Facebook: America’s meat market

Jerry Maldonado Contributor
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Boy did I open a Pandora’s Box with my recent column. I cannot thank the readers enough for their support and prayers during this difficult time of transition. Even those who criticized my openness to divulge such a private matter I commend you for your honesty.

Situations like mine are not as uncommon as one might think being published the way it was presented. A perfect example of my writing could be compared to most of the songs you hear on the radio. Many are telling a story similar to mine. Only mine you understand the words better without the background music.

One key issue about my situation that was not written previously and most certainly was a part of this demise I wish to bring to light. This subject ignited my passion for research and what I found was astounding.

After hearing the news from my soon-to-be ex-wife about her intentions, I found myself sitting in a laundromat on a cold night drying clothes and feeling sorry for myself. While looking through the mess of magazines and endless pamphlets I found an amazing article from a marriage therapist that some of you may relate to.

A reader asked; “On Facebook, women sometimes hear from old boyfriends. Aren’t these men really just looking for their youth in seeking a secret relationship with someone they once desired?” In bold caps, the therapist replied, “ABSOLUTLY! Moreover, Facebook has made it easier with this free service and their abundance of clients with personal information just waiting to be read.”

It just so happens that my situation seemed to accelerate once my soon-to-be ex-wife began to have deep conversations with the person she was once involved during her teen years and who now has her heart. Now all of this started to make sense.

Granted, it always takes two in this type of situation to follow through on their intentions, but my point is, he found an opened heart and knew it could be filled quite easily. This man had his ears wide open to listen, and my wife was very comfortable offering information.

Soon I found her secretly text messaging in bed and spending endless hours online which she has never done before. Our original plans were to take this process of separation slowly in order for our children to adjust. However, the situation became a rush on her part with her leaving a few days later.

Despite the pain I felt about our situation I started interviewing others on Facebook. Almost all of them, male and female, experienced the same advances while on this network from past relationships. Some even followed through and soon realized that the person making such advances were either married or had numerous relationships with others on this network.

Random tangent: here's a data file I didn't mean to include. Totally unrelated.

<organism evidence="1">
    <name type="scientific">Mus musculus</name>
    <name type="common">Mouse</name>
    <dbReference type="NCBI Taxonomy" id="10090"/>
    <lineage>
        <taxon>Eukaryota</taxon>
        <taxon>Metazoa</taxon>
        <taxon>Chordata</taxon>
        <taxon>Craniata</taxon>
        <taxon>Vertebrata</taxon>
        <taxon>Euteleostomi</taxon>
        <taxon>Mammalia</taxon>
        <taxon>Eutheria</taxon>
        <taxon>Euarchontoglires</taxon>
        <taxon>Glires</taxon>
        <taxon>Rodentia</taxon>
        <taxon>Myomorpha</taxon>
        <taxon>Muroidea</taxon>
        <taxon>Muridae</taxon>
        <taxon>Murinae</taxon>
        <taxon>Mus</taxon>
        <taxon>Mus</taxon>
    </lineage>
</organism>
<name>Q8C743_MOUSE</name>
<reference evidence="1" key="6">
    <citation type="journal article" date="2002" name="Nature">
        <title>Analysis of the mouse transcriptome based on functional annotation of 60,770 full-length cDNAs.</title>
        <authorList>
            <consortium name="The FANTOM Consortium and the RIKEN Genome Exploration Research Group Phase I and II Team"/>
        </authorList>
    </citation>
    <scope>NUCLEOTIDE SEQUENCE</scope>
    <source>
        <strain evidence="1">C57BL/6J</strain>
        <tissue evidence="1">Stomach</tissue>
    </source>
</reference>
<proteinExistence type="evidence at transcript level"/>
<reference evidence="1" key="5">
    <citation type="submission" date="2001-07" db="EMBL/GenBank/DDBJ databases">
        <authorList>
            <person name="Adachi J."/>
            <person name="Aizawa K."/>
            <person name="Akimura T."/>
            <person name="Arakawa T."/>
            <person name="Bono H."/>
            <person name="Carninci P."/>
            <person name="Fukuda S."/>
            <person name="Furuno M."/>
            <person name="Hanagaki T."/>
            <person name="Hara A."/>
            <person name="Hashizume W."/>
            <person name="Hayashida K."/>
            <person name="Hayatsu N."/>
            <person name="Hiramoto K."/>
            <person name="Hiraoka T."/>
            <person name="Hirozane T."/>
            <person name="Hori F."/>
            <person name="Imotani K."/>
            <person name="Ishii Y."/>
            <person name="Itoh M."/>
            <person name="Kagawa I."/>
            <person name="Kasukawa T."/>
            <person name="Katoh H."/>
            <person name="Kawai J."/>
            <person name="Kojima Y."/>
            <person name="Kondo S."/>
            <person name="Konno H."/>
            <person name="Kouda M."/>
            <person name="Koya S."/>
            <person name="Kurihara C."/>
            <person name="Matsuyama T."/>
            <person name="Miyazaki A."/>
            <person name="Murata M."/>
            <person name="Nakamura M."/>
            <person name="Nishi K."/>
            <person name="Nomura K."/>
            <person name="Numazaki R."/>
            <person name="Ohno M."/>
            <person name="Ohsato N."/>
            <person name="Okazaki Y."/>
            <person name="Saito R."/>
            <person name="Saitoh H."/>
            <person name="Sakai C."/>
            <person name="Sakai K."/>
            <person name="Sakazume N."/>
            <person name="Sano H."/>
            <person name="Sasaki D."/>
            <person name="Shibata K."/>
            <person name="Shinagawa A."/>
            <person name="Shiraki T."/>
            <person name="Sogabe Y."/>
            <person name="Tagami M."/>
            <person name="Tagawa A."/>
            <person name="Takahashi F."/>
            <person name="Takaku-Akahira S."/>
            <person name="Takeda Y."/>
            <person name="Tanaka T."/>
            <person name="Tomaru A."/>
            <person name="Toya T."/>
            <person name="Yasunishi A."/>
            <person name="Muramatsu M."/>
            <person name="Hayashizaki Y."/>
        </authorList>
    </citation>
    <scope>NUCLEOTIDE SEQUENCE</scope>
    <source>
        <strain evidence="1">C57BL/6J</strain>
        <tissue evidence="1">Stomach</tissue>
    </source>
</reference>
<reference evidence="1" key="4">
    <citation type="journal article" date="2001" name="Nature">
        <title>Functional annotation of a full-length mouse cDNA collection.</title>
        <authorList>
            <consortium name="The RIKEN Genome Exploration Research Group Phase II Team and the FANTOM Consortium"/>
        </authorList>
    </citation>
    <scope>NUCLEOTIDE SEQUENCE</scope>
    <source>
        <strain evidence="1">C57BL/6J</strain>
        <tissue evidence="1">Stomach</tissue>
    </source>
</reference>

In my opinion, Facebook has become a free network for a lot of lonely people. I’ve spent numerous hours examining posts and what most readers don’t understand is their writing offers others with inappropriate intentions a perfect opportunity to take advantage of them.

Basically, Facebook is a public board for people’s frustrations, pain, and an open door into millions of personal lives. We all need attention to make us feel better, but to post it openly is a casting call with a lot of actor’s lining up to see if they get the part.

I found this out for myself. Soon after revamping my personal information I started hearing from females some I knew and even some I didn’t know. All offered an open ear with personal phone numbers and requests for friendship. One made me chuckle as she was from Africa and wanted to get to know me better with pictures and an international phone number where to reach her.

What happened to my soon-to-be ex-wife was a person crying out on a public board with lots of people willing and able to lend an ear. The past relationship factor she had, and admitted to me with her now “special friend” only made the process easier for her to make this life altering transition.

Some advice: Consider what you are posting and realize that you could be offering an invitation to someone that might destroy your personal life. If you are frustrated or angry at your spouse or significant other then take responsibility. Don’t look for a coach or a “special friend” when you are thinking illogically. Look to yourself to find the right way to handle the situation. If you can’t, then ponder the thought of seeking professional help.

Facebook is an amazing site to network if your intentions are just that. Unfortunately, some are using it to cry out for help and that could and may hurt a lot of people involved in your personal life now.

Jerry Scott Maldonado is the author of the soon-to-be-published “Columns, Quotes & The American Dream.” He is a featured columnist for The D.C.G. Network of news sites: Sundaynewscape.com, Onequestionnews.com and Imperialvalleynews.com. Jerry’s work has also been featured internationally.